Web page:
She ended up choosing a schmancy wine bar, and I had to eat croutons for dinner the following week to make up for the lost income. Gay couples have, according to a surveyfound a pretty clear rule of thumb to determine who should pay: You two hit it off, the conversation flowed easily and you even shared a few laughs. Is it typically what you lightly touched on for heteros—"Whoever asks, pays? Would you always expect a best friend to pay when you go out? Transitioning out of apartment life. For better or worse, there are no hard-and-fast rules when it comes to who should pay on the first date, so things can get confusing and kind of clumsy when the bill arrives.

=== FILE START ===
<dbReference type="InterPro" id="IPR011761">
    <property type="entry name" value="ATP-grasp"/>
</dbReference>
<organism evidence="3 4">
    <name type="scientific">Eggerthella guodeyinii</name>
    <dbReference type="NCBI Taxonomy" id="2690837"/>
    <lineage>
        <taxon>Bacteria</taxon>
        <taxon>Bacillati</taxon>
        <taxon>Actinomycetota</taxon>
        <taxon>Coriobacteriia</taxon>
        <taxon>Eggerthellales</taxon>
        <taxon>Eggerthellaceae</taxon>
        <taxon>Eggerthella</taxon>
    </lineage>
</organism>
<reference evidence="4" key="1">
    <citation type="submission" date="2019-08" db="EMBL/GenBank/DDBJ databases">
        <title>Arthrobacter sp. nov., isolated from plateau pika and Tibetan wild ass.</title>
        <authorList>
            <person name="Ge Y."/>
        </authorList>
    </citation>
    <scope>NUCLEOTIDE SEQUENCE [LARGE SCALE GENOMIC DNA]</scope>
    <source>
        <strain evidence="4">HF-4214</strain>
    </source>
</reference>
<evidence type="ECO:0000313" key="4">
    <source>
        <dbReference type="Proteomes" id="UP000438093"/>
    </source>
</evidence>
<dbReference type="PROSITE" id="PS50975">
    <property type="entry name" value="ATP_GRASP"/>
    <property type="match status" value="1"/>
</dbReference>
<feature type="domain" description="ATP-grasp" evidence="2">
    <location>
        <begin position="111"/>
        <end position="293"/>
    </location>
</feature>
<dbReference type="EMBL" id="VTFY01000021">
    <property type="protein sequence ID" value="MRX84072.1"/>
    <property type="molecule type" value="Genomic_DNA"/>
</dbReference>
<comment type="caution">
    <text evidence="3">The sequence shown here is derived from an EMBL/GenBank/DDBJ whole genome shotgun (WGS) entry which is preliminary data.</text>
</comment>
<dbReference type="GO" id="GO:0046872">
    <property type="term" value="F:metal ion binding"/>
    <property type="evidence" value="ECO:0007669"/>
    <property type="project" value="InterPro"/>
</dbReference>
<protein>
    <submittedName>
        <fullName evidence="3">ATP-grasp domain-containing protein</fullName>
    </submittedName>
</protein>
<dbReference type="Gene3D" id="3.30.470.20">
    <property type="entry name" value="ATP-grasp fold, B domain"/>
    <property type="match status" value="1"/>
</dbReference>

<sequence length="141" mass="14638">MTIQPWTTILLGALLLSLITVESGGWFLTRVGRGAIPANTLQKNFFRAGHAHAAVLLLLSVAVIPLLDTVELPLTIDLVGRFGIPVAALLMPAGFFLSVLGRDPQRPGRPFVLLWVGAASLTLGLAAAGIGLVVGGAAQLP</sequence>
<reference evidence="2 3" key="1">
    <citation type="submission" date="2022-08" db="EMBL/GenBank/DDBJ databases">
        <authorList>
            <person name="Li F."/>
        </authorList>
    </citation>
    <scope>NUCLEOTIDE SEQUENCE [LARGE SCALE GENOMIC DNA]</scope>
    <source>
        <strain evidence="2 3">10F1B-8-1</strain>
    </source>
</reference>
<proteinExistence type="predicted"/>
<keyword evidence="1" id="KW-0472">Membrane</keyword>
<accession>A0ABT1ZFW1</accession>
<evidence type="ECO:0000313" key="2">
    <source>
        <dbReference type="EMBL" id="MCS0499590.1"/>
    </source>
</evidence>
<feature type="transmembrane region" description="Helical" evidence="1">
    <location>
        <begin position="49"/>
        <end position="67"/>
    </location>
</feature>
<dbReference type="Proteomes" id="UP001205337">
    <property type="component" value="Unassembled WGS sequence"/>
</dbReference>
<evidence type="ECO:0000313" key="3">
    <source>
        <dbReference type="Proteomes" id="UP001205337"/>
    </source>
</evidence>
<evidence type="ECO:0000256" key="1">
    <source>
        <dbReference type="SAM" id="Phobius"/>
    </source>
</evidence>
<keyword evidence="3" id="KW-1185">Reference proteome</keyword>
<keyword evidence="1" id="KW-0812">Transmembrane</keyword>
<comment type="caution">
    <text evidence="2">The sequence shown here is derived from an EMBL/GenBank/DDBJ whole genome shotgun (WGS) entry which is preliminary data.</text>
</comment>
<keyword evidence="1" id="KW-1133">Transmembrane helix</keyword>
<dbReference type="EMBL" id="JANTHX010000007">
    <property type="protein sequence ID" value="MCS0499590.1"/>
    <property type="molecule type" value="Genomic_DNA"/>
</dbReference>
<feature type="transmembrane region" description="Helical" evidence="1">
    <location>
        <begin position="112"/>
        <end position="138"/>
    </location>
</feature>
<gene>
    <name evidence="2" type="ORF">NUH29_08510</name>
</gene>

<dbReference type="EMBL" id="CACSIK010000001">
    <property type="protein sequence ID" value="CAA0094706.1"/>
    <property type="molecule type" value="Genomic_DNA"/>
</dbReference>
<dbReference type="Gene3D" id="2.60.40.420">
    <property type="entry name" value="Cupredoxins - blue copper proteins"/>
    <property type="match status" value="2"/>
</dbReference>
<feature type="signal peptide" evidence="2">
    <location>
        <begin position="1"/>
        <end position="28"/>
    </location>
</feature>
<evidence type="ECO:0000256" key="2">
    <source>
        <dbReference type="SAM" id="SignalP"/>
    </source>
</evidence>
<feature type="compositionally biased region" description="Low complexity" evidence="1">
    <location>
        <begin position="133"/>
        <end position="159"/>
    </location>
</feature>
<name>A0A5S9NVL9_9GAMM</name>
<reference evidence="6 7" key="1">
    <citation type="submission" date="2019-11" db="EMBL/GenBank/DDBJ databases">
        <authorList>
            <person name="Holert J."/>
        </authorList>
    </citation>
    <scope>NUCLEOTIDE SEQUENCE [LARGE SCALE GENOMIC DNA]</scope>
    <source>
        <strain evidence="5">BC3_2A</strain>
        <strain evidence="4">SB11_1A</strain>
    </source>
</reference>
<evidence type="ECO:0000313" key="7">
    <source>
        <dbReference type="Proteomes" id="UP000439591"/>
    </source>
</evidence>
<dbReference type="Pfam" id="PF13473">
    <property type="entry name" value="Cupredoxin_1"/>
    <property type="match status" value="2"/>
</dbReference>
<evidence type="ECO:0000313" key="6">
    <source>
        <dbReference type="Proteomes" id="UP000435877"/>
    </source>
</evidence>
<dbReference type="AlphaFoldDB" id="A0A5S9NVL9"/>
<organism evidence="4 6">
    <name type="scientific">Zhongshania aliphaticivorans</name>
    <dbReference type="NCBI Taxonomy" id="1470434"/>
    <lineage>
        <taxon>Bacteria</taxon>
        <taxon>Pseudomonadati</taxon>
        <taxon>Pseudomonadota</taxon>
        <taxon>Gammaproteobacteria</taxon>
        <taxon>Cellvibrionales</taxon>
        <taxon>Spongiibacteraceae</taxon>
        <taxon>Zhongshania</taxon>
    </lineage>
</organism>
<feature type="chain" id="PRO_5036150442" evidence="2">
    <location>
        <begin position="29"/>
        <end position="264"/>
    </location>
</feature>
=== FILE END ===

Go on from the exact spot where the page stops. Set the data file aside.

But they are helpful as a guideline.
LGBTQ singles have the best way of deciding who pays on the first date
One of my favorite parts about being queer is that, because there are no default dating rules, we can make it up as we go along. The hilarious writer Dara Nai took the rule a step further: For Williamson, it all comes down to being able to have a candid conversation with a potential partner. Not for dessert when I buy dinner, or the tip or a ticket on the subway, anything. While you might want to impress on the first date, once you've gone out a few times, dropping lots of cash can start to be a drag. The magazine says the spend depends on your age or life stage:
The new rules and standards of dating — and paying. Men name the price they'll pay to take a woman on the site out and and if she's up for it, off you go. So, as the relationship kicks into high gear, talk early and often about money, to avoid nasty and avoidable fights. For one person, the goal was to make money transactions as comfortable as possible. Then the waiter places the check on the table. For Williamson, it all comes down to being able to have a candid conversation with a potential partner.